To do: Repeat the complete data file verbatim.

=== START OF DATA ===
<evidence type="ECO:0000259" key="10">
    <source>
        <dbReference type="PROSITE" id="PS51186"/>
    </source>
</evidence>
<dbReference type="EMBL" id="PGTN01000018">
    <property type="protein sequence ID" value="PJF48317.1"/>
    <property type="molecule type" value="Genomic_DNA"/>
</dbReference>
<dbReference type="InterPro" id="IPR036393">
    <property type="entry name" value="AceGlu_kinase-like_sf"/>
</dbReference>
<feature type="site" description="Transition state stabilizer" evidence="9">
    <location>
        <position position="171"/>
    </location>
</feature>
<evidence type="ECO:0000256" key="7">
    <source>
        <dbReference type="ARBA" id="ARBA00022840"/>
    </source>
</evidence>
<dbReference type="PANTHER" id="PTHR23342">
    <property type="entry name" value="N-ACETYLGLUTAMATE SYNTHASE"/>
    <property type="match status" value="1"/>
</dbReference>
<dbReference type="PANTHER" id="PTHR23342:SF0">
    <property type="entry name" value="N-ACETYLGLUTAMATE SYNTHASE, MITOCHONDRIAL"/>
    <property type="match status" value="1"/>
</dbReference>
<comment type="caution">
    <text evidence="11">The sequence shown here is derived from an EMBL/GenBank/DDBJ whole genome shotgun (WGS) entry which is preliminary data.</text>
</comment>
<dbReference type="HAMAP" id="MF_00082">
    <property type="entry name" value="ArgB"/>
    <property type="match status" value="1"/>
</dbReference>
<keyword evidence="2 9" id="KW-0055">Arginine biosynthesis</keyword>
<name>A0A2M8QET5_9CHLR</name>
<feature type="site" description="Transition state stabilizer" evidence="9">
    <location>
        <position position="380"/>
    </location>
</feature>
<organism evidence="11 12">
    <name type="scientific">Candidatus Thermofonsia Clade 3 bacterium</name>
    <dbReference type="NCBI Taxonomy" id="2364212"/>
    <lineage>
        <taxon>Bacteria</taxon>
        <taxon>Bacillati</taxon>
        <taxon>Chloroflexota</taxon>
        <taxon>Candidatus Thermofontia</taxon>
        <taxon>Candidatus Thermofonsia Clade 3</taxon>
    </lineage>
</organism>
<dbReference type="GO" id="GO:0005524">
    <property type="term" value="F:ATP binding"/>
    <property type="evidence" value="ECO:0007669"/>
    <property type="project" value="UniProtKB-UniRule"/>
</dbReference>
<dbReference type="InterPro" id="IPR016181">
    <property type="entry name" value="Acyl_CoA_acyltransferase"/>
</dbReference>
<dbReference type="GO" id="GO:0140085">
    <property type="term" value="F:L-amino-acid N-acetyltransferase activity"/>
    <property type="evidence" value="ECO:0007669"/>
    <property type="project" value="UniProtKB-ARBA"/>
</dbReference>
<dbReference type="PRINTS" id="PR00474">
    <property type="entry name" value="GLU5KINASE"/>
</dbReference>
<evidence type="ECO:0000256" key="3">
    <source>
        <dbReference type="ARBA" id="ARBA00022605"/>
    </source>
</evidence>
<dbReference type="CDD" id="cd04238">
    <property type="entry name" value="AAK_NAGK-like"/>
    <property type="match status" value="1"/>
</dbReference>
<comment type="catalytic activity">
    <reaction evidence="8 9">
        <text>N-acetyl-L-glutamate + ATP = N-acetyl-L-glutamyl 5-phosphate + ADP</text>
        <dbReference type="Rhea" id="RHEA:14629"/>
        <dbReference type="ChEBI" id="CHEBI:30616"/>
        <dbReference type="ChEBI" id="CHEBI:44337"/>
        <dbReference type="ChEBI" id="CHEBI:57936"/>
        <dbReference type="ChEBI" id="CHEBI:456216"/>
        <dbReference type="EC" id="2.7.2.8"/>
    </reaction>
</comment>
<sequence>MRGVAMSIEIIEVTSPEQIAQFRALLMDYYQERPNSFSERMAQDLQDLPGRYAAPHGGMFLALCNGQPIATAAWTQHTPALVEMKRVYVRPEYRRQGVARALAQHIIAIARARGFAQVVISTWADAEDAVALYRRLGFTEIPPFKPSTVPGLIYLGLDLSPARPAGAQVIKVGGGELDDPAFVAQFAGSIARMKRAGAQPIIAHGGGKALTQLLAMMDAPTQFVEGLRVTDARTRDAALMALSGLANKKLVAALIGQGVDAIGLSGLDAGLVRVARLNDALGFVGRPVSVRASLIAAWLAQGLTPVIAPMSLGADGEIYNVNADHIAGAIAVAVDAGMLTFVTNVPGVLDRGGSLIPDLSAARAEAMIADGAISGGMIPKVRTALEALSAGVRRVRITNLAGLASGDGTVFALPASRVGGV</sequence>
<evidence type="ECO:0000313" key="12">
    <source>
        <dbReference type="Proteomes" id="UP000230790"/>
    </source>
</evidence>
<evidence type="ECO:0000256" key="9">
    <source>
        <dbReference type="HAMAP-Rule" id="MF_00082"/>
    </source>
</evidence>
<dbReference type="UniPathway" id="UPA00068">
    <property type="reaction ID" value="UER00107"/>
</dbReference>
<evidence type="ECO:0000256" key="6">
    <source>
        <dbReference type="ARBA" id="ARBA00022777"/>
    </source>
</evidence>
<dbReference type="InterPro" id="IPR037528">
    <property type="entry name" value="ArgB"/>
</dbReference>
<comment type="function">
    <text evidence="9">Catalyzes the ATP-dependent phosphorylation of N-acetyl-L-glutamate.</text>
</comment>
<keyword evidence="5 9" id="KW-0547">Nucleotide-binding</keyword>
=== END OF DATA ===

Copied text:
<evidence type="ECO:0000259" key="10">
    <source>
        <dbReference type="PROSITE" id="PS51186"/>
    </source>
</evidence>
<dbReference type="EMBL" id="PGTN01000018">
    <property type="protein sequence ID" value="PJF48317.1"/>
    <property type="molecule type" value="Genomic_DNA"/>
</dbReference>
<dbReference type="InterPro" id="IPR036393">
    <property type="entry name" value="AceGlu_kinase-like_sf"/>
</dbReference>
<feature type="site" description="Transition state stabilizer" evidence="9">
    <location>
        <position position="171"/>
    </location>
</feature>
<evidence type="ECO:0000256" key="7">
    <source>
        <dbReference type="ARBA" id="ARBA00022840"/>
    </source>
</evidence>
<dbReference type="PANTHER" id="PTHR23342">
    <property type="entry name" value="N-ACETYLGLUTAMATE SYNTHASE"/>
    <property type="match status" value="1"/>
</dbReference>
<dbReference type="PANTHER" id="PTHR23342:SF0">
    <property type="entry name" value="N-ACETYLGLUTAMATE SYNTHASE, MITOCHONDRIAL"/>
    <property type="match status" value="1"/>
</dbReference>
<comment type="caution">
    <text evidence="11">The sequence shown here is derived from an EMBL/GenBank/DDBJ whole genome shotgun (WGS) entry which is preliminary data.</text>
</comment>
<dbReference type="HAMAP" id="MF_00082">
    <property type="entry name" value="ArgB"/>
    <property type="match status" value="1"/>
</dbReference>
<keyword evidence="2 9" id="KW-0055">Arginine biosynthesis</keyword>
<name>A0A2M8QET5_9CHLR</name>
<feature type="site" description="Transition state stabilizer" evidence="9">
    <location>
        <position position="380"/>
    </location>
</feature>
<organism evidence="11 12">
    <name type="scientific">Candidatus Thermofonsia Clade 3 bacterium</name>
    <dbReference type="NCBI Taxonomy" id="2364212"/>
    <lineage>
        <taxon>Bacteria</taxon>
        <taxon>Bacillati</taxon>
        <taxon>Chloroflexota</taxon>
        <taxon>Candidatus Thermofontia</taxon>
        <taxon>Candidatus Thermofonsia Clade 3</taxon>
    </lineage>
</organism>
<dbReference type="GO" id="GO:0005524">
    <property type="term" value="F:ATP binding"/>
    <property type="evidence" value="ECO:0007669"/>
    <property type="project" value="UniProtKB-UniRule"/>
</dbReference>
<dbReference type="InterPro" id="IPR016181">
    <property type="entry name" value="Acyl_CoA_acyltransferase"/>
</dbReference>
<dbReference type="GO" id="GO:0140085">
    <property type="term" value="F:L-amino-acid N-acetyltransferase activity"/>
    <property type="evidence" value="ECO:0007669"/>
    <property type="project" value="UniProtKB-ARBA"/>
</dbReference>
<dbReference type="PRINTS" id="PR00474">
    <property type="entry name" value="GLU5KINASE"/>
</dbReference>
<evidence type="ECO:0000256" key="3">
    <source>
        <dbReference type="ARBA" id="ARBA00022605"/>
    </source>
</evidence>
<dbReference type="CDD" id="cd04238">
    <property type="entry name" value="AAK_NAGK-like"/>
    <property type="match status" value="1"/>
</dbReference>
<comment type="catalytic activity">
    <reaction evidence="8 9">
        <text>N-acetyl-L-glutamate + ATP = N-acetyl-L-glutamyl 5-phosphate + ADP</text>
        <dbReference type="Rhea" id="RHEA:14629"/>
        <dbReference type="ChEBI" id="CHEBI:30616"/>
        <dbReference type="ChEBI" id="CHEBI:44337"/>
        <dbReference type="ChEBI" id="CHEBI:57936"/>
        <dbReference type="ChEBI" id="CHEBI:456216"/>
        <dbReference type="EC" id="2.7.2.8"/>
    </reaction>
</comment>
<sequence>MRGVAMSIEIIEVTSPEQIAQFRALLMDYYQERPNSFSERMAQDLQDLPGRYAAPHGGMFLALCNGQPIATAAWTQHTPALVEMKRVYVRPEYRRQGVARALAQHIIAIARARGFAQVVISTWADAEDAVALYRRLGFTEIPPFKPSTVPGLIYLGLDLSPARPAGAQVIKVGGGELDDPAFVAQFAGSIARMKRAGAQPIIAHGGGKALTQLLAMMDAPTQFVEGLRVTDARTRDAALMALSGLANKKLVAALIGQGVDAIGLSGLDAGLVRVARLNDALGFVGRPVSVRASLIAAWLAQGLTPVIAPMSLGADGEIYNVNADHIAGAIAVAVDAGMLTFVTNVPGVLDRGGSLIPDLSAARAEAMIADGAISGGMIPKVRTALEALSAGVRRVRITNLAGLASGDGTVFALPASRVGGV</sequence>
<evidence type="ECO:0000313" key="12">
    <source>
        <dbReference type="Proteomes" id="UP000230790"/>
    </source>
</evidence>
<evidence type="ECO:0000256" key="9">
    <source>
        <dbReference type="HAMAP-Rule" id="MF_00082"/>
    </source>
</evidence>
<dbReference type="UniPathway" id="UPA00068">
    <property type="reaction ID" value="UER00107"/>
</dbReference>
<evidence type="ECO:0000256" key="6">
    <source>
        <dbReference type="ARBA" id="ARBA00022777"/>
    </source>
</evidence>
<dbReference type="InterPro" id="IPR037528">
    <property type="entry name" value="ArgB"/>
</dbReference>
<comment type="function">
    <text evidence="9">Catalyzes the ATP-dependent phosphorylation of N-acetyl-L-glutamate.</text>
</comment>
<keyword evidence="5 9" id="KW-0547">Nucleotide-binding</keyword>